The eternal struggle between a designer’s dreams and a developer’s reality may soon become a bit easier if Figma has its way. The team behind the popular UI design tool has unveiled a big new feature set to bring “design and development closer together.”
Dev Mode, announced at ConFig 2023, has been created to simplify and speed up hand-offs between designers and the development team, letting them work together on the same files while in different modes.
And it’s not the only feature coming to the web design software intended to draw dev teams deeper into the Figma ecosystem, as the company ramps up designs to build an end-to-end product development tool.
What’s new in Figma?
The new workspace is the company’s first step in bridging two very different worlds together. Figma has said that when it comes to paid users, more developers visit the mockup site than designers, bringing with them a new set of preferred workflows that Dev Mode is designed to address.
Dev Mode is described as “like a browser inspector for your design file, and it brings design concepts – shapes, layers, and groups – closer to developer concepts like code, icons, and tokens.”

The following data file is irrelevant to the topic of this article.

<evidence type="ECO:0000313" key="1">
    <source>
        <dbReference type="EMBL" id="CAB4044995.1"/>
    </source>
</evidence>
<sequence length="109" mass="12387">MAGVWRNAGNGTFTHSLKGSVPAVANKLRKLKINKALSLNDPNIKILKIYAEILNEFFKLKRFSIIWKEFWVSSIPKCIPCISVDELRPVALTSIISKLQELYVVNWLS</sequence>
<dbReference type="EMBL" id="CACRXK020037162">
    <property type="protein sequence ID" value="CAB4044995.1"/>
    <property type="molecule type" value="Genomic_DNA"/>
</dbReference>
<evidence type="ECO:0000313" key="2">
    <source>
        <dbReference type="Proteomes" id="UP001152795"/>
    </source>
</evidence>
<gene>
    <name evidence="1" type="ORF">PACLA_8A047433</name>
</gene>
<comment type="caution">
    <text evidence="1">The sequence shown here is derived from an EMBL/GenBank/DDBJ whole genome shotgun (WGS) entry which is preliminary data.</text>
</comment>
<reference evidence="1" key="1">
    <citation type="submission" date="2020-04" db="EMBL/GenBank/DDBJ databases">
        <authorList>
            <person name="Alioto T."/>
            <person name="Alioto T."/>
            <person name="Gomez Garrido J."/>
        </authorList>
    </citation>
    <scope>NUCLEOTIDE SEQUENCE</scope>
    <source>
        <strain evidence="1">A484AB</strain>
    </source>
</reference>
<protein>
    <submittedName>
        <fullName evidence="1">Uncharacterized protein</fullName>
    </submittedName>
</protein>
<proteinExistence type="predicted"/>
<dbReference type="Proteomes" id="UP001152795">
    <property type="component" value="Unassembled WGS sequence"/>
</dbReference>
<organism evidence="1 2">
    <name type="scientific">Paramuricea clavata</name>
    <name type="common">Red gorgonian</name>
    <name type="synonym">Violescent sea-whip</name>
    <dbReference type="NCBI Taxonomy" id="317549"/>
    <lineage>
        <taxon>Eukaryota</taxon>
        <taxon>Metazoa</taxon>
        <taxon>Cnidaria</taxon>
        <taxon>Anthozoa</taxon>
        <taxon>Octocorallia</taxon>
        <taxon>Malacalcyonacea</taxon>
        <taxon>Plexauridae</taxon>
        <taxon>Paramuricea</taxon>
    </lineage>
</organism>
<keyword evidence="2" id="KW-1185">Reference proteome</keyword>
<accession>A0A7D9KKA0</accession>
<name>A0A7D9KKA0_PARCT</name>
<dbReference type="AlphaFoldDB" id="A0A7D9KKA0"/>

Users gain access to a CSS box model, modern syntax with a tree view, and the ability to switch between dimension units to match the codebase. The mode also adds plugin support (useful for those working with the likes of Jira and Github), and the option to inspect files in Figma for VS Code, Microsoft’s web development tool and text editor.
(Image credit: Figma)
Variables and advanced prototyping also make their way into Figma. Variables are essentially design tokens – the idea is to streamline creation and maintenance of multiple brands, themes, and devices. Need to create light and dark modes for an app, for instance? Variables will simplify that previously complex process.
Advanced prototyping, meanwhile, offers a more efficient way to build and iterate designs within the web-based graphic design software using features like conditional logic, mathematical expressions, and variables.
“With fewer frames and connections, it is easier to riff on the design experience early and often without going back and forth between separate tools or windows,” the company said, adding that it “removes the friction between visual and interactive design so that teams can see more of their designs come to life.”